The following science fiction scenarios might become reality soon.
When that jerk tailgates your car, passes on the right and then cuts you off, you’ll press a button and the video of the entire episode will wend its way to the nearest highway patrol dispatch.
When your phone rings to report a home intrusion alarm, you’ll scan the associated footage remotely to discover that it was only Fluffy using a window crack to sneak outside.
And when you make that 30-foot wave your own, video of the ride will arrive to friends back home before you’ve had a chance to fish your board out of the surf.
The age of smartphones and smart cameras is upon us, and with it the ability to record a high-definition video with a tiny camera, parse the imagery and instantly transmit the footage and associated telemetry around the world.
Of course, the phones and cameras are only as smart as the miniature silicon brains controlling them. Which is why you’d be smart to consider two chip designers whose wares have brought this brave new world to our doorstep.
Ambarella (NasdaqGS: AMBA) is a developer of low-power, high-definition video compression and image processing semiconductors. Its products are used in security, wearable sports cameras and, increasingly, in video recording systems mounted on automobile dashboards.
Ambarella has been around since 2004 and has stable, experienced management. But its initial public offering in October was coolly received, pricing below expectations.
The stock closed that first day near $6, but soon enough went on a tear that took it up all the way to $13 on Jan. 10. Since then, it has retreated to $10 in recent trading.
This values the company at less than 13 times forward earnings, 8.5 times trailing cash flow and 2.2 times trailing sales. Which is very cheap for a rapid grower that increased revenue 24 percent in its most recent quarter, is forecasting growth of 16 percent to 24 percent in the current period and enjoys gross margins above 60 percent.
After backing out the $95 million in cash on Ambarella’s debt-free balance sheet, its forward price/earnings ratio drops to just 8, which suggests that this month’s high-water mark above 13 may be revisited sooner rather than later.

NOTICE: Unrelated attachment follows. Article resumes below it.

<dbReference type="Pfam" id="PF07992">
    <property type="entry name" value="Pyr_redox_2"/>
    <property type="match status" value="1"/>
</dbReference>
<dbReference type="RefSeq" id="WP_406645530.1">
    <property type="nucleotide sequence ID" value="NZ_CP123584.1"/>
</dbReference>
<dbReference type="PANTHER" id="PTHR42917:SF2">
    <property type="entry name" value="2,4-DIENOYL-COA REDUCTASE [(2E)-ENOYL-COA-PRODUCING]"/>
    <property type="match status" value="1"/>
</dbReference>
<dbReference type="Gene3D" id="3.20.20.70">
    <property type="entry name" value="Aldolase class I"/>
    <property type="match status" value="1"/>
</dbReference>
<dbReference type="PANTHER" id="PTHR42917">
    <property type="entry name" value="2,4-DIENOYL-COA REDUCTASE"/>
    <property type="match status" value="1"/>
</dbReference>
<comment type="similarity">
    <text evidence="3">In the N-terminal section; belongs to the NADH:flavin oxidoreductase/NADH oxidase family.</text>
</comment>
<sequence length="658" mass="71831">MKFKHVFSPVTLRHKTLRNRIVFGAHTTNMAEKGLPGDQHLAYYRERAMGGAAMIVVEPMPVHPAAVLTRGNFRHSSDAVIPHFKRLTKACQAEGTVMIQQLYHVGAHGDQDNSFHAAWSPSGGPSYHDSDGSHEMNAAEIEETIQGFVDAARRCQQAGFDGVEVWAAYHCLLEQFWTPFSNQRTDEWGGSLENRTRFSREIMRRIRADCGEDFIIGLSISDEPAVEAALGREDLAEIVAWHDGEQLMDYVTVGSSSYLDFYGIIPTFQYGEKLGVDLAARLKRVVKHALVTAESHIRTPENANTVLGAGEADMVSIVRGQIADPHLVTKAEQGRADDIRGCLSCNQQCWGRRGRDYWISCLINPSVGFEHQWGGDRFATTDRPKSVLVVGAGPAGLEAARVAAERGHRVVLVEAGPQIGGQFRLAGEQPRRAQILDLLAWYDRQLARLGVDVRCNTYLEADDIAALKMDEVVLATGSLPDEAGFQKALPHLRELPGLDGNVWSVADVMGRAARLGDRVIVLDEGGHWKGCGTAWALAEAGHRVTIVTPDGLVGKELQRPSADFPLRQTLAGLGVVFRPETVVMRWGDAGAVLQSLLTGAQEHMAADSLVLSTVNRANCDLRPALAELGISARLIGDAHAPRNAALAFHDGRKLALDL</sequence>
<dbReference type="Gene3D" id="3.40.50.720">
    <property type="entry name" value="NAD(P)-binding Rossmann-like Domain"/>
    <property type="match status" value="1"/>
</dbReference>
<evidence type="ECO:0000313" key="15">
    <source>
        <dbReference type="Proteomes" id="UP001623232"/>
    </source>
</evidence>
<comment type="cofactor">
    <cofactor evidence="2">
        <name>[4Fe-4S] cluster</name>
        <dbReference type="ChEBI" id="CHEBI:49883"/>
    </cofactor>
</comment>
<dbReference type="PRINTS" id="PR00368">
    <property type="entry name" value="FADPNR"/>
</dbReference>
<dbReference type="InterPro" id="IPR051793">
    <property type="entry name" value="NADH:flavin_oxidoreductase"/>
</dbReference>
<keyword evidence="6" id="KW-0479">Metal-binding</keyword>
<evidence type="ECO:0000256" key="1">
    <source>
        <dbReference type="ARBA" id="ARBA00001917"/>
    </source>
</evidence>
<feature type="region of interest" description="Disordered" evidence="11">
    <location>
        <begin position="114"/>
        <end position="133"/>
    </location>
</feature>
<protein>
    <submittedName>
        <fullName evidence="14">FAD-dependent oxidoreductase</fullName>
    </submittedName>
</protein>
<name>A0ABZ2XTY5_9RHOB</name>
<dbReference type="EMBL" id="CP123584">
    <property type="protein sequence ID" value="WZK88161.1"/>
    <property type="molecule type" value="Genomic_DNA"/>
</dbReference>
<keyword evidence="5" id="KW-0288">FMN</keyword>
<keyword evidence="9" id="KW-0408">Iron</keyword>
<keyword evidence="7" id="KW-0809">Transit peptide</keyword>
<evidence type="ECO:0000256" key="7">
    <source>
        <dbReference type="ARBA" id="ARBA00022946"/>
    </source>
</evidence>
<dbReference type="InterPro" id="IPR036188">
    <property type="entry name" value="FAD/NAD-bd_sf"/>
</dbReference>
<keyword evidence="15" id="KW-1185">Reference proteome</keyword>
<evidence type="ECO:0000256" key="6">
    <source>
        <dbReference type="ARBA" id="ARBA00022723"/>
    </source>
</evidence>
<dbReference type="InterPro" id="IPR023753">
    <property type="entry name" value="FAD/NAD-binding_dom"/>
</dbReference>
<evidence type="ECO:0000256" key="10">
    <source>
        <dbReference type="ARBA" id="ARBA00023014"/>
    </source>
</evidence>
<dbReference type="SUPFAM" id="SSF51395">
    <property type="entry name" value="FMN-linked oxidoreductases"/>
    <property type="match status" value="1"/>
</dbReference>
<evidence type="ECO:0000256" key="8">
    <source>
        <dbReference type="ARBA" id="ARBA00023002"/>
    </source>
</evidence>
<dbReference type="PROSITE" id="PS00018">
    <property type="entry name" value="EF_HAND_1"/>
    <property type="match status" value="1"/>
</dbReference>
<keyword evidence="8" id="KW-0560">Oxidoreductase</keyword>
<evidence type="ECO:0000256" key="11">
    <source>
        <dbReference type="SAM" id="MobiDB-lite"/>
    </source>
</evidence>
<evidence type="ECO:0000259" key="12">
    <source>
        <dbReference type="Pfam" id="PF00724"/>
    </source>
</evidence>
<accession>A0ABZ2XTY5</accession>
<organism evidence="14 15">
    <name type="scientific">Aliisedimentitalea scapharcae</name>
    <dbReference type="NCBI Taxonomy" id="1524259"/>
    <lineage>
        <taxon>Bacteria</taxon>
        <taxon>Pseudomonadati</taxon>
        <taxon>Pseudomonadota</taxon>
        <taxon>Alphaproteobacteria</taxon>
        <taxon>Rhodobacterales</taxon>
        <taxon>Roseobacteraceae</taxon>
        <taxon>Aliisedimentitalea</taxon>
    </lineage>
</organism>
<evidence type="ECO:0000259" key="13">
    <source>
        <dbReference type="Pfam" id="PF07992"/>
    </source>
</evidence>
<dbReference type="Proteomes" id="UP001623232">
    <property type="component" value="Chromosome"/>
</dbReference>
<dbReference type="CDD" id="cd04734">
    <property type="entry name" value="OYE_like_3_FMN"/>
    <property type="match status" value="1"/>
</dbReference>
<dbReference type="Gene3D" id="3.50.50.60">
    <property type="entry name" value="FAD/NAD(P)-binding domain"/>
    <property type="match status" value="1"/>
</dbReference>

Silicon Motion Technology Corp (NasdaqGS: SIMO) is another chip designer whose shares are well off their highs. Silicon Motion designs controllers for use in flash products from cards to USB and solid-state drives; these accounted for just over two-thirds of recent sales.
Silicon Motion also develops LTE transceivers used in smartphones and tablets; Samsung Electronics (OTC: SSNLF) is a big customer for these and sales to the South Korean electronics giant account for a third of the company’s business. Silicon Motion’s chips also enable mobile TV tuning; all in all mobile accounts for up to 75 percent of revenue.
A year ago, the stock was a highflier with all the momentum in the world. Then sales growth slowed and shares plunged on fears that Samsung may increasingly replace Silicon Motion’s chips with integrated solutions from Qualcomm (NasdaqGS: QCOM). The stock has spent the last nine months building a base, only recently poking its head above the declining 200-day moving average.
Revenue growth for the quarter due to be reported early Monday is expected to be down to as little as 3 percent, though still up at least 25 percent for the year. The key for the growth trajectory in 2013 will be Samsung’s decision on deploying Silicon Motion’s transceiver in its flagship Galaxy IV smartphone. The Galaxy III used it in Korean handsets but not in those sold in the US.
At the moment, analysts are counting on sales growth of 13 percent, not bad for a stock selling at 8 times forward earnings. Cash on the debt-free balance sheet has more than doubled in a year and now accounts for more than a quarter of the market cap. Excluding cash, the forward earnings multiple is 5.5.
Silicon Motion, which was founded in San Jose, CA but is now based in Taiwan, recently authorized a $40 million buyback and a 15-cent quarterly dividend that promises an annual yield of nearly 4 percent at the current share price.
The company’s destiny hangs on decisions made in far-off Seoul by Samsung and other large customers like Hynix. But its technology sits in the industry’s sweet spot and offers Samsung an alternative to growing dependence on Qualcomm.
Igor Greenwald is an investment analyst with The Energy Strategist.
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